Over one in five (23%) people in the UK feel financially worse off than when the pandemic began, with two in three (68%) saying it’s negatively impacted their mental health, new research has found.
Among those whose mental health has been affected, the majority (67%) said they were anxious as a result of their fragile finances.
Yorkshire Building Society, who commissioned the research through Opinium, hopes people will use world mental health day as an opportunity to face their finances and take steps to review their money situation and reduce financial anxiety.
The survey showed almost half (49%) of respondents whose finances had been negatively affected this year felt depressed, and two fifths (43%) said they struggled to sleep. Others reported having mood swings (27%), feeling helpless (36%) and one in five (19%) said their work life had been disrupted as a result.
Tina Hughes, director of savings at Yorkshire Building Society, said: “This latest research is building on the indicators of the serious negative effect the pandemic has had on many people’s finances is leading to poor mental health and it’s important that’s not ignored. We don’t want people to suffer in silence and would encourage anyone who is feeling overwhelmed about their money situation to speak out – talk to someone they can trust, get in touch with the organisations involved with their money, or seek professional help from one of the many great charities available to help.”
Alongside research[ii] released by the Society in June highlighting the fragility of millions of people’s finances across the country with almost one in five (19%) UK adults having less than £100 in savings and the Society’s recent The Nation’s Nest Egg report released last month, consumers are currently facing a £371 billion savings shortfall when it comes to feeling able to withstand a financial shock. The Yorkshire is encouraging customers who have concerns about their finances or experience health conditions that may affect their ability to manage their money, to have a confidential chat with its colleagues to help them better respond to specific needs people may have.
Tina added: “Whilst many people have managed to put away extra savings throughout the pandemic, this latest research clearly shows that different pockets of society have been more impacted than others over the last 18 months.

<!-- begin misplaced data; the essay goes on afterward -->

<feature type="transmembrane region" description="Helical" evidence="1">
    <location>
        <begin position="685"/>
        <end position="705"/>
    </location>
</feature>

“For some of those that have struggled during the pandemic and are now confronted by a cut to universal credit, a record breaking jump in inflation in August and rising energy and food prices, the picture this winter is bleak.
“As a society, we are committed to helping support those who may be in financial difficulty, and this year partnered with Citizens Advice to launch an innovative pilot to ensure that we can get financial advice to some of those who need it most. We understand the strain that money worries can have on people’s wellbeing, and so we want to help alleviate this strain for as many people as possible.
As part of Yorkshire Building Society’s commitment to helping people build their financial resilience, the Society fund Citizens Advice advisers to hold free, confidential appointments at least one day a week across six Yorkshire locations.
The appointments are open to everyone in the community not only Yorkshire Building Society customers. The Citizens Advice advisers will offer independent advice in private meeting rooms to assist people with a wide range of issues, including financial wellbeing.
If you or anyone you know is struggling financially, help can be sought at Citizens Advice. Practical advice for those unable to pay bills or struggling with debt can be found at www.citizensadvice.org.uk or over the phone on 0800 144 8848.
Additionally, Yorkshire Building Society has a range of support tools available to help people build their financial resilience and take practical steps to saving more. To find out more or to read the full Nation’s Nest Egg report, please visit the Society’s Money MOT hub.
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